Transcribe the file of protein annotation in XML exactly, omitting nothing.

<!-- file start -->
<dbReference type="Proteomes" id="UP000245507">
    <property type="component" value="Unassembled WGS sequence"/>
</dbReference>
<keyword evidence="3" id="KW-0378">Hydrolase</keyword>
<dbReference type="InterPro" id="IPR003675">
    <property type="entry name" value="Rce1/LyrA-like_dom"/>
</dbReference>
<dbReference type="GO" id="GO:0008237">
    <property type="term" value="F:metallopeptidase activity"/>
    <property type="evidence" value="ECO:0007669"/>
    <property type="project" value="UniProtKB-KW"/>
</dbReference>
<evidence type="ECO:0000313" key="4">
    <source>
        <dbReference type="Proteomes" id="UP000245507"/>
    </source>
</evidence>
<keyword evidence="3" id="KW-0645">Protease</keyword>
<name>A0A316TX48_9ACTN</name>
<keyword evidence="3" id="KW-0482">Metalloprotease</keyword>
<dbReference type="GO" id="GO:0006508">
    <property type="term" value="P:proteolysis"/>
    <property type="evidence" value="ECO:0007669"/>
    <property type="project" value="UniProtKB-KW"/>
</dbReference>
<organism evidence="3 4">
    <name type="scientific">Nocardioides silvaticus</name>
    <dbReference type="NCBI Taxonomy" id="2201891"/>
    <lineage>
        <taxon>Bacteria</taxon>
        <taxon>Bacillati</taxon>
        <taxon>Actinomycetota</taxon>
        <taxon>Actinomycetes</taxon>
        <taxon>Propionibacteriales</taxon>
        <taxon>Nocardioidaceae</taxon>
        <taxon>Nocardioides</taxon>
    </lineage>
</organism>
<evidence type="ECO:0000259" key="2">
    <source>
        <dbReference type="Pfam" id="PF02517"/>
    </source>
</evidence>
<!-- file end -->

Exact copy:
<dbReference type="Proteomes" id="UP000245507">
    <property type="component" value="Unassembled WGS sequence"/>
</dbReference>
<keyword evidence="3" id="KW-0378">Hydrolase</keyword>
<dbReference type="InterPro" id="IPR003675">
    <property type="entry name" value="Rce1/LyrA-like_dom"/>
</dbReference>
<dbReference type="GO" id="GO:0008237">
    <property type="term" value="F:metallopeptidase activity"/>
    <property type="evidence" value="ECO:0007669"/>
    <property type="project" value="UniProtKB-KW"/>
</dbReference>
<evidence type="ECO:0000313" key="4">
    <source>
        <dbReference type="Proteomes" id="UP000245507"/>
    </source>
</evidence>
<keyword evidence="3" id="KW-0645">Protease</keyword>
<name>A0A316TX48_9ACTN</name>
<keyword evidence="3" id="KW-0482">Metalloprotease</keyword>
<dbReference type="GO" id="GO:0006508">
    <property type="term" value="P:proteolysis"/>
    <property type="evidence" value="ECO:0007669"/>
    <property type="project" value="UniProtKB-KW"/>
</dbReference>
<organism evidence="3 4">
    <name type="scientific">Nocardioides silvaticus</name>
    <dbReference type="NCBI Taxonomy" id="2201891"/>
    <lineage>
        <taxon>Bacteria</taxon>
        <taxon>Bacillati</taxon>
        <taxon>Actinomycetota</taxon>
        <taxon>Actinomycetes</taxon>
        <taxon>Propionibacteriales</taxon>
        <taxon>Nocardioidaceae</taxon>
        <taxon>Nocardioides</taxon>
    </lineage>
</organism>
<evidence type="ECO:0000259" key="2">
    <source>
        <dbReference type="Pfam" id="PF02517"/>
    </source>
</evidence>